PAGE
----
point = new Location(10, 10);
        Network.configure("ClientCounter", ServerListener.ECHO, this);
    }
    
    public void messageReceived(Client client, String message) {
        new FilledOval(point, 20, 20, canvas);
        point.translate(30, 0);
    }
    
    public void clientConnected(Client client) {
        client.sendMessage("I'm here!";
    }
    
public void clientDisconnected(Client client) { }
    
    public static void main(String[] args) {
        new ClientCounter().startController(600, 40, "ClientCounter");
    }
}

Usually, when the client first connects you will want to store the Client object in an instance variable so that you can later send messages through it when necessary. If you use ServerListener.ECHO as your server listener, sending a message through the Client will send it to all other clients on the network.

3. Writing a server listener

If merely broadcasting each client's messages to all clients is not the behavior you need for the server, you will have to write your own server listener. Usually, this will be a separate, new class whose only job is to run the server. Here is an example of a server listener that receives messages from clients and sends them out with the client's name attached:

public class ChatServer implements ServerListener {
    public void messageReceived(Server server, int channelID, String channelName, String message) {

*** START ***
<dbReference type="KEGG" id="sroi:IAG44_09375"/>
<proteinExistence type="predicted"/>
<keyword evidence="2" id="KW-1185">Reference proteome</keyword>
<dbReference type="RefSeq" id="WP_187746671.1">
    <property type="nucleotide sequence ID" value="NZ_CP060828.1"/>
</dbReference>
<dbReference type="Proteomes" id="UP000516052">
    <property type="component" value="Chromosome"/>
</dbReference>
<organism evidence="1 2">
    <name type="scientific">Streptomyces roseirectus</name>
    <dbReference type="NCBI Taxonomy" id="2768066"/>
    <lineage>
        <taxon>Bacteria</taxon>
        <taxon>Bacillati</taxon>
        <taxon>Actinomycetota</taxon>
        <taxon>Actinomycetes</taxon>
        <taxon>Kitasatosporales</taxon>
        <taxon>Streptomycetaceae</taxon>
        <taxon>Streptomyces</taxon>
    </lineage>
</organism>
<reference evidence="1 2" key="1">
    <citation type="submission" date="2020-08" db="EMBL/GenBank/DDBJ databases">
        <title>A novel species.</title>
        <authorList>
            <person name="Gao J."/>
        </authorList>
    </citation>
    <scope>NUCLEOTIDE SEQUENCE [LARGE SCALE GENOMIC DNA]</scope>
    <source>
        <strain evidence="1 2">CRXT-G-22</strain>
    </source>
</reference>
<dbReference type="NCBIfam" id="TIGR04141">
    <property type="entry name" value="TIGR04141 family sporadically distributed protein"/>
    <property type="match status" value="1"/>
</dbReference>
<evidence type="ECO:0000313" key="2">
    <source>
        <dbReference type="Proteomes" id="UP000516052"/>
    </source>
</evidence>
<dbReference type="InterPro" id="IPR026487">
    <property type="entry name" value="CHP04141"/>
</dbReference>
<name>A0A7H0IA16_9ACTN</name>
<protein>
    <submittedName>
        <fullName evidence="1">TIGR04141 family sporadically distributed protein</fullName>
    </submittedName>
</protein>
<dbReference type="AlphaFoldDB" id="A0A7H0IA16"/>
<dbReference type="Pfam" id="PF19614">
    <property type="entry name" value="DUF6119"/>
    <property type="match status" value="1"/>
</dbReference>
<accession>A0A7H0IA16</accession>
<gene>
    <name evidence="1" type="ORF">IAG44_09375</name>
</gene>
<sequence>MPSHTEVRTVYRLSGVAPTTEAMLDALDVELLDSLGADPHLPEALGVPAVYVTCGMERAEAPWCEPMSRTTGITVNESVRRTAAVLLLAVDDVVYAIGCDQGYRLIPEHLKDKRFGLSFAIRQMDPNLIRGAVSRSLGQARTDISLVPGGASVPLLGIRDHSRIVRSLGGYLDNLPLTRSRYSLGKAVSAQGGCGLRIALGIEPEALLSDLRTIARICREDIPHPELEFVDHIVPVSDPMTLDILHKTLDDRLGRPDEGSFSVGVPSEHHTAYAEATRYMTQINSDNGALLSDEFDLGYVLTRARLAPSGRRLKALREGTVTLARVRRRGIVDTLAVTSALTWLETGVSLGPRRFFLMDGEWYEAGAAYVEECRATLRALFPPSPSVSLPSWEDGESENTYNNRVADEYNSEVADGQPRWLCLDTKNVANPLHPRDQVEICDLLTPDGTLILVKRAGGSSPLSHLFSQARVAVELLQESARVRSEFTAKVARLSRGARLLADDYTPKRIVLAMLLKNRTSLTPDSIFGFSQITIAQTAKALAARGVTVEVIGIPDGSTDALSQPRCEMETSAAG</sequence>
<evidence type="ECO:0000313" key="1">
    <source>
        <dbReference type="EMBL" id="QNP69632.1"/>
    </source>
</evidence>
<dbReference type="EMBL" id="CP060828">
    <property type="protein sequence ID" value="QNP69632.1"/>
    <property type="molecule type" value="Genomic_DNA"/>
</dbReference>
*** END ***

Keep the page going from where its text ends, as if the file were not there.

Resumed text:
server.sendMessage(channelName + ": " + message;
    }
public void serverStarted(Server server) { }
public void serverStopped(Server server) { }
public void channelClosed(Server server, int channelID, String channelName) { }
public void channelOpened(Server server, int channelID, String channelName) { }
}

If starting the server takes a lot of memory or processor time, it is a good idea not to set up the server until serverStarted() is called. So, for example, if you want to have an array big enough to hold ten thousand clients, just don't create it until you know you're really a server. Remember, every copy of your program will have an instance of your ServerListener class, but it will only be asked to handle messages if the user on that computer chooses to host a game.

In addition to the Server's sendMessage() method that you see above, which sends a message to all connected clients, there is a sendMessage() method that takes a client ID number and sends only to that particular client. This can be very useful when that client has just logged on and you need to negotiate with it a bit to get it ready to join the game. The client ID numbers count up from 0 and are never recycled, even if a client logs out; so, you can be sure that that client number always refers to a particular client.

4. Encoding and decoding Strings

All messages sent over the server need to be in String format. If you are used to reading and writing files in Java, this will be easy for you to handle, but otherwise, it is probably a challenge.

What I advise you to do is to decide on a format where the individual numbers you want to send are separated by a particular character. So, for example, if I want to send a Location object, I could encode it as two numbers with a comma between them: